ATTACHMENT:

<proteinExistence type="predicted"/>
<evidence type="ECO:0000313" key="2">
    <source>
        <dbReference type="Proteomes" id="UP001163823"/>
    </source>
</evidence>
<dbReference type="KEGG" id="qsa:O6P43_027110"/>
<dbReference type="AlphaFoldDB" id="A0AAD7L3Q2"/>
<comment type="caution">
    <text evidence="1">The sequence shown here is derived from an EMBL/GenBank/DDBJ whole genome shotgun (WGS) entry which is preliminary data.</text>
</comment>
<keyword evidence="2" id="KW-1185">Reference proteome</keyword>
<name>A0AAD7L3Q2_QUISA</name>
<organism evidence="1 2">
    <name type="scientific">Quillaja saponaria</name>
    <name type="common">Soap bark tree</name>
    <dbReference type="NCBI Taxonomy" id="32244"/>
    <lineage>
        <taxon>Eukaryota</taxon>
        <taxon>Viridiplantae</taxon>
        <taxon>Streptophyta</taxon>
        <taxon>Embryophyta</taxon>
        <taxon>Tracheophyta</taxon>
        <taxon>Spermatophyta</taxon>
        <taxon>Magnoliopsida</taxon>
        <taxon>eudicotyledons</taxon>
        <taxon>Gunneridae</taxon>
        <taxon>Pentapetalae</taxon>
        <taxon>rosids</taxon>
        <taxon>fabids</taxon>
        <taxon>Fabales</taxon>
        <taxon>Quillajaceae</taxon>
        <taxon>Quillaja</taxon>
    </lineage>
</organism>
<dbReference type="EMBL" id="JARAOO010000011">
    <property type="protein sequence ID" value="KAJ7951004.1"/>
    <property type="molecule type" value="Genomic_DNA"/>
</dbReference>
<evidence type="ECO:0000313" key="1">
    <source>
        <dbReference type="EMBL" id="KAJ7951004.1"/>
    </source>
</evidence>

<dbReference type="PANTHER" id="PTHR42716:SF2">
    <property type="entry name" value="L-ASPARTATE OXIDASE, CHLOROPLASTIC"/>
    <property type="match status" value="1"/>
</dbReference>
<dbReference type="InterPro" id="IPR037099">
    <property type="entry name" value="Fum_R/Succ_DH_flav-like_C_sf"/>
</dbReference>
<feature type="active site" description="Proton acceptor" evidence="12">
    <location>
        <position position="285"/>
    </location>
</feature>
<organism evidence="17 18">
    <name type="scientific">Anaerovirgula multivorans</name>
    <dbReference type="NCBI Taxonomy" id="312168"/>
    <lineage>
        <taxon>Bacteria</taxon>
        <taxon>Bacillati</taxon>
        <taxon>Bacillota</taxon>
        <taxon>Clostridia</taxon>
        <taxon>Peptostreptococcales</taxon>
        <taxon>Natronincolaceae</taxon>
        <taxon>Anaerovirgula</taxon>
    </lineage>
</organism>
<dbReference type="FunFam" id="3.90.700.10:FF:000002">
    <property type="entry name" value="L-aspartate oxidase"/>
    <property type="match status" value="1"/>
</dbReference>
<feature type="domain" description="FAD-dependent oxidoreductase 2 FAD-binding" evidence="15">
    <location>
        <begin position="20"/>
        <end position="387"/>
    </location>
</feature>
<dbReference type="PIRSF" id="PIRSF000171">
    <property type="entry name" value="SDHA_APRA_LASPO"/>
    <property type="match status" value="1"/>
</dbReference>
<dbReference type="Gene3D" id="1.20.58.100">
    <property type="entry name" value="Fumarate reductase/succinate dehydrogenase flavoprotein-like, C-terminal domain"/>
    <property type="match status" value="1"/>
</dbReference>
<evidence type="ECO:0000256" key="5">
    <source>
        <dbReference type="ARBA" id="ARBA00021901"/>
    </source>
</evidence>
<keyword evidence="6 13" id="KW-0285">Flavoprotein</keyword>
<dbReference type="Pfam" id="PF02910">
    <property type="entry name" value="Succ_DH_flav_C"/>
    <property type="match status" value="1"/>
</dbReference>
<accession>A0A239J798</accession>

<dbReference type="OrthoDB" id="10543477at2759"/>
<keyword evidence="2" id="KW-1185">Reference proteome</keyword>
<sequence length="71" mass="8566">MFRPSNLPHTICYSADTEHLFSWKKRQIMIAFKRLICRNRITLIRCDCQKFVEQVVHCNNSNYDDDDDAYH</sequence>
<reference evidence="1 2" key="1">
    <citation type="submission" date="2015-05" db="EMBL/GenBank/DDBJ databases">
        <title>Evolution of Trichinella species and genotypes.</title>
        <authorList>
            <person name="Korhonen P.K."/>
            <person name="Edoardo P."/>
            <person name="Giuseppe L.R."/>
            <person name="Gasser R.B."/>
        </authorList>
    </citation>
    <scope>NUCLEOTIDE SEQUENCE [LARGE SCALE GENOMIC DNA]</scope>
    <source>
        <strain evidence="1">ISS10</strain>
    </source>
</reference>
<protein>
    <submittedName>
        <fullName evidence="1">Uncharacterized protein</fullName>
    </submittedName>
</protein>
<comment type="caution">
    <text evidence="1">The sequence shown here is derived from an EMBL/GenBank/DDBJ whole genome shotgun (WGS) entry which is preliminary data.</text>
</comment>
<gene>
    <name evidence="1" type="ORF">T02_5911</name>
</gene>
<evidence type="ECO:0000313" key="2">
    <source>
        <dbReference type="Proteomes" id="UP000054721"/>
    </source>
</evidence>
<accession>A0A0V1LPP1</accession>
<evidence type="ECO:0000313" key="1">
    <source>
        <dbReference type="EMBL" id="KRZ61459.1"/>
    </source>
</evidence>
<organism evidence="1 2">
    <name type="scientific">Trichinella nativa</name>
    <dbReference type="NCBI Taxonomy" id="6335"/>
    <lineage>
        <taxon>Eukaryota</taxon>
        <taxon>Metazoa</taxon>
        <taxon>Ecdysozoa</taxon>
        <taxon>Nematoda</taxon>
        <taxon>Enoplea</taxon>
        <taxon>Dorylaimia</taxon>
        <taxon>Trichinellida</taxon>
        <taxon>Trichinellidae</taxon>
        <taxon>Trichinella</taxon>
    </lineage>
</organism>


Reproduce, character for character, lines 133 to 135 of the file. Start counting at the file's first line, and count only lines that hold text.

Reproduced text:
<accession>A0A0V1LPP1</accession>
<evidence type="ECO:0000313" key="1">
    <source>